ISIS is a terrifying organization. Though it is based half a world away, its impact reaches to Europe, to North America, to everywhere. It has become the world’s problem, the world’s scourge. We see ISIS in the news on a nearly-daily basis, but where did it come from and what does it want? There are a handful of recent books that explain its origins, tell who its major players are, explain what it hopes to accomplish, and suggest how it can be defeated. I recently read two of these books and am glad that I did.
Black Flags: The Rise of ISIS by Joby Warrick is a great place to begin. Warrick, an award-winning reporter for The Washington Post, is a very skilled writer who weaves together a fascinating narrative, bringing a lot of life and interest to a subject that could be rather dull.
He tells of the rise of ISIS primarily by providing a biography of Abu Musab al-Zarqawi, the man who served as architect of the movement. Zarqawi was Jordanian and had a long history of Islamic militancy. In the 1990s, he founded an organization called Jama’at al-Tawhid wal-Jihad that was committed to overthrowing the Jordanian government. Eventually, though, it grew to have much greater and more dangerous ambitions. Zarqawi was sadistic beyond belief and sadistic beyond what Al Qaeda was willing to tolerate, and he eventually alienated himself from even that organization. He was responsible for a long string of brutal murders (the most notable of which was the American diplomat Laurence Foley), suicide bombings, and beheadings. Zarqawi was so horrifically evil it comes as a relief to read about American missiles slamming into his safe house, ending his reign of barbarism.
Sadly, though, his organization would live on. It would undergo a series of name changes before it would settle on ISIS or ISIL (Islamic State of Iraq and the Levant). Eventually Abu Bakr al-Baghdadi would become its leader, a position he holds today. And ISIS would continue to expand their territory, soon becoming an actual state carved out of others. Warrick describes all of this in its sad detail. He also tells the tale from the fascinating perspective of the American and Jordanian counterterrorism experts who hunted Zarqawi and who now attempt to bring down the rest of the organization.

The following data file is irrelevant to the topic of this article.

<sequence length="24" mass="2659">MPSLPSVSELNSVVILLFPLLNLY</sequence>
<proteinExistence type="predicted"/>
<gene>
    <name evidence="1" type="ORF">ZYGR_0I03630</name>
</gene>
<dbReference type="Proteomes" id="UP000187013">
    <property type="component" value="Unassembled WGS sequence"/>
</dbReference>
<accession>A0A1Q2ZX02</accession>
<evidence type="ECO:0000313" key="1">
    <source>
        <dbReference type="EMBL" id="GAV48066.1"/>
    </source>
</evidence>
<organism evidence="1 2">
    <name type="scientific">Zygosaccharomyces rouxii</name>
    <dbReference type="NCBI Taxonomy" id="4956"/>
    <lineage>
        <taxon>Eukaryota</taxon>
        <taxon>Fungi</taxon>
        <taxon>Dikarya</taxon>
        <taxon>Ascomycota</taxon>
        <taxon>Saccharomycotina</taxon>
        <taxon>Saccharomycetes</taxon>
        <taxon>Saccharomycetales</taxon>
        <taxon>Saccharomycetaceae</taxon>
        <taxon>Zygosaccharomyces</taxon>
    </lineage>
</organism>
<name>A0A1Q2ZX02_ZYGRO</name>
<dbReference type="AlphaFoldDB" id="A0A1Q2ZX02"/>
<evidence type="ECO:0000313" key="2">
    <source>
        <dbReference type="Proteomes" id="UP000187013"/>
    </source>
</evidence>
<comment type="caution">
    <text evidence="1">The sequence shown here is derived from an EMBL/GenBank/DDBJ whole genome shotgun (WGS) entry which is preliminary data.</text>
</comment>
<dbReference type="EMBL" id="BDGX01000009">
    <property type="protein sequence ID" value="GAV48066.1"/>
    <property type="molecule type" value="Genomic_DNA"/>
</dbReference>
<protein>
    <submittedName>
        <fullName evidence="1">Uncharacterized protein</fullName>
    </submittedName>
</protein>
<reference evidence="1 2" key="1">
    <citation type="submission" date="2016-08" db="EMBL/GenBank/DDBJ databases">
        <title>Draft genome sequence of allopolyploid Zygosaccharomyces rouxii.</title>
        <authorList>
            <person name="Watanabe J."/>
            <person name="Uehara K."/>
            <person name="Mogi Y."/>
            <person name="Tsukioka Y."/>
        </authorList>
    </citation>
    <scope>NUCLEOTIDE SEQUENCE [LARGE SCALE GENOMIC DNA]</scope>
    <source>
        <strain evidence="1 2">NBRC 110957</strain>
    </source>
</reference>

The ISIS Apocalypse: The History, Strategy, and Doomsday Vision of the Islamic State by William McCants goes into much greater detail about the history and strategy of ISIS and, even more so, into the ideology that motivates it. In what is essentially a history of the movement, McCants ensures the reader knows that the ISIS leadership firmly believes that they are fulfilling Islamic prophecy. They believe that at the end of history there will be a new caliphate, an organization led by a man said to be the successor to Muhammad himself. This caliphate claims religious, social, political, and military authority over all Muslims worldwide. It looks forward to an Armageddon-like final battle that will usher in the last days. This doomsday vision is the reason so many Muslims from Europe, Africa, and elsewhere are joining in the battle—they do not want to miss out on these climactic events. Still others join simply to be part of the rape, pillage, and mayhem.
Where Al Qaeda and other organizations attempted to win the hearts of the people, ISIS rules by fear. It bullies, shoots, maims, and tortures its way into complete control of territory and populations. It justifies the enslavement and murder of non-Muslims and Muslims alike. McCant tells why this is and how its leaders justify this behavior, even while many other Muslims recoil at it. He tells of ISIS’ rise to power (with far less emphasis on Zarqawi and far more on his successors), suggests what the future may look like, and offers several ideas about how this brutal organization can be brought down.
With ISIS in the headlines every day, I wanted to know why this organization exists and what its leaders hope to accomplish. These books taught me that and more. My recommendation is to begin with Black Flags since it is the easiest to read and is very engaging. The ISIS Apocalypse nicely supplements it with its deeper examination and more formal tone. Between the two, you will receive a crash course on one of the world’s most pressing, brutal concerns.